Marilyne moved from Kenya to the United States to go to school. Though she studied art, her parents always knew she’d end up becoming an engineer.
Marilyne’s art piece titled ‘Capturing My Moment’ is inspired by her family. She says she gave up a lot to be in this country, including going 11 years before she saw her family again.
She has always been fascinated by airplanes and once thought she was going to be a pilot, so it is only appropriate she now works in aerospace.
When did you know you wanted to be an engineer?
I grew up in Nairobi, Kenya and I always wanted to come to the United States. Growing up, I wanted to be a lot of things: an artist, architect or pilot, which I thought would be great because I’d get to travel around the world. I also wanted to help people, because my country is a third world country and people need to find new ways of solving problems, like getting clean water. So ultimately, I wanted to help people and challenge myself.
All my life, I’ve been fascinated by airplanes and even though I didn’t exactly know at that time that I wanted to be an engineer, when I did come to the United States, my parents put on my visa that I was going to school to be an aeronautical engineer. I went to the University of Central Missouri and majored in art, which I have always loved. When I graduated, I had no idea what I was going to do. Who is going to hire an artist? On top of that, the job market was pretty bad at that time so I decided to enlist the help of some of my professors. They suggested going into drafting, which was a combination of my love of art and my strengths of science and math.
I liked the challenge and when I learned about engineering it sounded really interesting to me. But at the time I was scared. I thought, “I’m a girl. That’s a boy field.” And I had a great advisor who told me that I had the skills to do it so I decided to pursue it.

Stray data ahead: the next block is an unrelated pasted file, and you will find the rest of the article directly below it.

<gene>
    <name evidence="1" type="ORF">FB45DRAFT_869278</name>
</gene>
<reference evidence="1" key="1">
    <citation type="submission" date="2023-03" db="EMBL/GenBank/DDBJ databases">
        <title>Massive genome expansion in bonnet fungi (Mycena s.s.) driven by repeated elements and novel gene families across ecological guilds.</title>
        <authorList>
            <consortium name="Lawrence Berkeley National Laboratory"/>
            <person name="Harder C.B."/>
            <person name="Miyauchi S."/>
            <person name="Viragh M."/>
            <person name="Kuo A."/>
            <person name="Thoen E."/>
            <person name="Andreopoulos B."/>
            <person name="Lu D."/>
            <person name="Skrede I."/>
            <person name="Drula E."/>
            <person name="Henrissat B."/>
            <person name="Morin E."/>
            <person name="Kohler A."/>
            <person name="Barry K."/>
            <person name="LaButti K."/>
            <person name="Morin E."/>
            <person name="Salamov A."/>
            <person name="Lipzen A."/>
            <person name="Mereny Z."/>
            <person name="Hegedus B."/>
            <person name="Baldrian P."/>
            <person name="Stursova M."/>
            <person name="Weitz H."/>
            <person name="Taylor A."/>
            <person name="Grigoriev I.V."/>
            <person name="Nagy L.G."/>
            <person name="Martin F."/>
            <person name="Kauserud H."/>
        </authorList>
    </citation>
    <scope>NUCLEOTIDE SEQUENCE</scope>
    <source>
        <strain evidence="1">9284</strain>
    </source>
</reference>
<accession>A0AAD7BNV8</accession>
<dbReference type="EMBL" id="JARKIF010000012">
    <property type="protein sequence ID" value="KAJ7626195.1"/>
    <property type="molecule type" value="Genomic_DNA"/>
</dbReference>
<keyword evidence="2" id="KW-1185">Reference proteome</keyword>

When I finally decided to go into aerospace engineering, my parents said, “That’s what we put on your visa!” I guess they knew all along!
Adafruit publishes a wide range of writing and video content, including interviews and reporting on the maker market and the wider technology world. Our standards page is intended as a guide to best practices that Adafruit uses, as well as an outline of the ethical standards Adafruit aspires to. While Adafruit is not an independent journalistic institution, Adafruit strives to be a fair, informative, and positive voice within the community – check it out here: adafruit.com/editorialstandards
Stop breadboarding and soldering – start making immediately! Adafruit’s Circuit Playground is jam-packed with LEDs, sensors, buttons, alligator clip pads and more. Build projects with Circuit Playground in a few minutes with the drag-and-drop MakeCode programming site, learn computer science using the CS Discoveries class on code.org, jump into CircuitPython to learn Python and hardware together, TinyGO, or even use the Arduino IDE. Circuit Playground Express is the newest and best Circuit Playground board, with support for CircuitPython, MakeCode, and Arduino. It has a powerful processor, 10 NeoPixels, mini speaker, InfraRed receive and transmit, two buttons, a switch, 14 alligator clip pads, and lots of sensors: capacitive touch, IR proximity, temperature, light, motion and sound. A whole wide world of electronics and coding is waiting for you, and it fits in the palm of your hand.
Have an amazing project to share? The Electronics Show and Tell is every Wednesday at 7pm ET! To join, head over to YouTube and check out the show’s live chat – we’ll post the link there.